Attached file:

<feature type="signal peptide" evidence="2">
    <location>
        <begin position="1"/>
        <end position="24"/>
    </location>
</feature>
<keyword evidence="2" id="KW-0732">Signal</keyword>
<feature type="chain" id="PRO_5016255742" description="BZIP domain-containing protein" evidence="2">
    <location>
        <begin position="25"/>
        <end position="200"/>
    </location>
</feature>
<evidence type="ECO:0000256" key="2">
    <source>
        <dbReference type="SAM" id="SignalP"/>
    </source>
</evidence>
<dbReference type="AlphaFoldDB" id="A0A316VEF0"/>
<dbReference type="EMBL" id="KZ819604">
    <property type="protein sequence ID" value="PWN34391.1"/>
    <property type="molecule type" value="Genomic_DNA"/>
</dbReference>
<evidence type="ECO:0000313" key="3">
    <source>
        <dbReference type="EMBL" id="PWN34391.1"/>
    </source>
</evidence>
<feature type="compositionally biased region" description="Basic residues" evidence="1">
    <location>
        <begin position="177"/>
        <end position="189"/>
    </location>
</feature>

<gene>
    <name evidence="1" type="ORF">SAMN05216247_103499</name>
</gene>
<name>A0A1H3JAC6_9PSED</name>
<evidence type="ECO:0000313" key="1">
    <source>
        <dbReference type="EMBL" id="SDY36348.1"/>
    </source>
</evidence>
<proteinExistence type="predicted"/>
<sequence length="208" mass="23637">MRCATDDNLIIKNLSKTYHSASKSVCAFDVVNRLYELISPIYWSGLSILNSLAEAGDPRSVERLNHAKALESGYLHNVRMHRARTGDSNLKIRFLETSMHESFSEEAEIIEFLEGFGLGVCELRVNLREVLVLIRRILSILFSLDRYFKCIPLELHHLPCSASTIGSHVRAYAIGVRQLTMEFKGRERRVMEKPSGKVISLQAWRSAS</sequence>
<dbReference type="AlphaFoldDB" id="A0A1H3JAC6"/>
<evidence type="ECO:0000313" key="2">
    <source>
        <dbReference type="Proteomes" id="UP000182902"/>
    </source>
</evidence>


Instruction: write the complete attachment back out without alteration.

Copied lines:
<feature type="signal peptide" evidence="2">
    <location>
        <begin position="1"/>
        <end position="24"/>
    </location>
</feature>
<keyword evidence="2" id="KW-0732">Signal</keyword>
<feature type="chain" id="PRO_5016255742" description="BZIP domain-containing protein" evidence="2">
    <location>
        <begin position="25"/>
        <end position="200"/>
    </location>
</feature>
<evidence type="ECO:0000256" key="2">
    <source>
        <dbReference type="SAM" id="SignalP"/>
    </source>
</evidence>
<dbReference type="AlphaFoldDB" id="A0A316VEF0"/>
<dbReference type="EMBL" id="KZ819604">
    <property type="protein sequence ID" value="PWN34391.1"/>
    <property type="molecule type" value="Genomic_DNA"/>
</dbReference>
<evidence type="ECO:0000313" key="3">
    <source>
        <dbReference type="EMBL" id="PWN34391.1"/>
    </source>
</evidence>
<feature type="compositionally biased region" description="Basic residues" evidence="1">
    <location>
        <begin position="177"/>
        <end position="189"/>
    </location>
</feature>

<gene>
    <name evidence="1" type="ORF">SAMN05216247_103499</name>
</gene>
<name>A0A1H3JAC6_9PSED</name>
<evidence type="ECO:0000313" key="1">
    <source>
        <dbReference type="EMBL" id="SDY36348.1"/>
    </source>
</evidence>
<proteinExistence type="predicted"/>
<sequence length="208" mass="23637">MRCATDDNLIIKNLSKTYHSASKSVCAFDVVNRLYELISPIYWSGLSILNSLAEAGDPRSVERLNHAKALESGYLHNVRMHRARTGDSNLKIRFLETSMHESFSEEAEIIEFLEGFGLGVCELRVNLREVLVLIRRILSILFSLDRYFKCIPLELHHLPCSASTIGSHVRAYAIGVRQLTMEFKGRERRVMEKPSGKVISLQAWRSAS</sequence>
<dbReference type="AlphaFoldDB" id="A0A1H3JAC6"/>
<evidence type="ECO:0000313" key="2">
    <source>
        <dbReference type="Proteomes" id="UP000182902"/>
    </source>
</evidence>